Forty years of astronauts, moon craft in the Presidential Inaugural Parade|
January 19, 2009 — On January 20, 1969, NASA rolled out one of its recent space-flown astronaut crews and an example of the spacecraft developed for its future moon missions for the new President of the United States, who was sworn into office that morning.
|NASA's Lunar Electric Rover takes part in a dress rehearsal for the 56th Inaugural Parade. More photos below. (collectSPACE)|
A similar scene will unfold on Tuesday, 40 years later to the day, as the space agency takes part in the inaugural parade honoring President Barack Obama. It will be only the second time in four decades when humans who have orbited the planet have been included in the procession stretching the distance between the U.S. Capitol Building and the White House in Washington, DC.
Inaugural Apollo crew, craft
President Richard Nixon's first inauguration took place six months to the day before the first Americans would walk on the Moon, although of course, no one knew it that day.
That Monday afternoon, among the many displays, bands and other participants in Nixon's inaugural parade, was a car carrying three men who represented the future history that was to be made a quarter of a million miles away that July.
"My most vivid memory is how cold it was that day," said Apollo 7 astronaut Walt Cunningham, of his and his fellow two crewmates open car ride down Pennsylvania Avenue. "We waited in the home of a Congressman until the last minute, and then climbed under a car robe and smiled like we were enjoying ourselves," recalled Cunningham of the 35 degree weather that day in Washington, in an interview with collectSPACE.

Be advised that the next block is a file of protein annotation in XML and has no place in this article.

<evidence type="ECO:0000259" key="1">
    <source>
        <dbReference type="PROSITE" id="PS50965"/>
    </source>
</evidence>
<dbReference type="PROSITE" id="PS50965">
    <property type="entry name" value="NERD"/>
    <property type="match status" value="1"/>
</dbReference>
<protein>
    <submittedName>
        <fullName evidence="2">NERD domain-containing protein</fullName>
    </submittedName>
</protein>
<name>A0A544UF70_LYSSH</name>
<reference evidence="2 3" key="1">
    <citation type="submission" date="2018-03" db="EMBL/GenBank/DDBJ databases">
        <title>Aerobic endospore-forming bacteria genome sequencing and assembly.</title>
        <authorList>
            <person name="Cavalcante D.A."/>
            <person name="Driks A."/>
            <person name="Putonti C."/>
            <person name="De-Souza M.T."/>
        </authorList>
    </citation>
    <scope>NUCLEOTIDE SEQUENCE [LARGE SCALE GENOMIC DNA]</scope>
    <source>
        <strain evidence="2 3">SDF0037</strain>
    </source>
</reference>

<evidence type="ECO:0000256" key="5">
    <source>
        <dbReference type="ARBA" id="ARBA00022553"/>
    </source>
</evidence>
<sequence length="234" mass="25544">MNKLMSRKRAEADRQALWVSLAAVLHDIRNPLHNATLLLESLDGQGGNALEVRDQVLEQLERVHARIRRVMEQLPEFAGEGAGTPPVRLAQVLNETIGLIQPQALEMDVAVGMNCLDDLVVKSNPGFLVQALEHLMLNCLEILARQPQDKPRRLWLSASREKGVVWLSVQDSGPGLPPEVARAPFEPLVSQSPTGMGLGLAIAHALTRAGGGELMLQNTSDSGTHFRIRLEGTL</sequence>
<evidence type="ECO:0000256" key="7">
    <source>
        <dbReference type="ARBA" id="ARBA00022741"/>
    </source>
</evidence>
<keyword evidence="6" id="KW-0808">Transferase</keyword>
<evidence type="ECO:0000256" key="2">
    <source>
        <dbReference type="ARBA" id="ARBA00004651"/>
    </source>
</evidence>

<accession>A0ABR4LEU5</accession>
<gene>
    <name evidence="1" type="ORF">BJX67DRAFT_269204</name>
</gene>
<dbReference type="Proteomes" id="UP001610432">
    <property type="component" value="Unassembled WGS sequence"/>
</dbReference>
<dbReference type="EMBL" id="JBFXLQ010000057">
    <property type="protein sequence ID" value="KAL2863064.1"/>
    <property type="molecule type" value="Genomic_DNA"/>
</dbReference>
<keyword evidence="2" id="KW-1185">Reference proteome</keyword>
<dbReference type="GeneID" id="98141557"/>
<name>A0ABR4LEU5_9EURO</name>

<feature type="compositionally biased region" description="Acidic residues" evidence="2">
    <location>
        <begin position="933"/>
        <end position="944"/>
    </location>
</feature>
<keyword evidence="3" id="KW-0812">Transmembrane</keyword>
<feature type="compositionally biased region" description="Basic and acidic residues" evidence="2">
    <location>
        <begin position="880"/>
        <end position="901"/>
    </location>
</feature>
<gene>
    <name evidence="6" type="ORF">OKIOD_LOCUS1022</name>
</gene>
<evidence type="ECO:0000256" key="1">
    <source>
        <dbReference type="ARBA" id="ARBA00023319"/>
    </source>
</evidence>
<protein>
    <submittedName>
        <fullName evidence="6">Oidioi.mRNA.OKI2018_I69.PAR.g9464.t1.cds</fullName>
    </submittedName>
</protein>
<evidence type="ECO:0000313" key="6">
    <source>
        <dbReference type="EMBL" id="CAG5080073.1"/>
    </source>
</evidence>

Cunningham, along with Walter "Wally" Schirra, who was one of the original seven Mercury astronauts, and Donn Eisele, who like Cunningham was a first-time flyer, were the first astronauts to test the Apollo command module in space. Their 11-day, highly-successful mission in Earth orbit paved the way for Apollo 8, which returned from the world's first crewed flight to the Moon three weeks before Nixon's inauguration.
Trailing the crew's car in the parade was a NASA float exhibiting a full scale mock-up of the Apollo lunar lander (complete with replica lunar surface and spacesuit-clad astronaut models) and the real Apollo 7 spacecraft.
"That was the last time I saw [the command module] until it was received at the Frontiers of Flight Museum in Dallas," explained Cunningham. The craft was transferred by NASA to the Smithsonian in 1970 and then loaned to Canada's National Museum of Science and Technology in Ottawa, Ontario. The spacecraft returned to the States in 2004, when it went on display in Texas.
|In this previously unpublished photo of NASA's float in the 1969 Inaugural Parade, the Apollo 7 command module is paired with a mockup of the Apollo lunar module. (Nixon Presidential Library)|
The parade, like the museum exhibitions, was intended to raise support for the space program.
"We did it to generate enthusiasm for NASA, which I believe it did with the public, but not with Nixon," shared Cunningham. "Actually, NASA did not ask our opinion in the matter."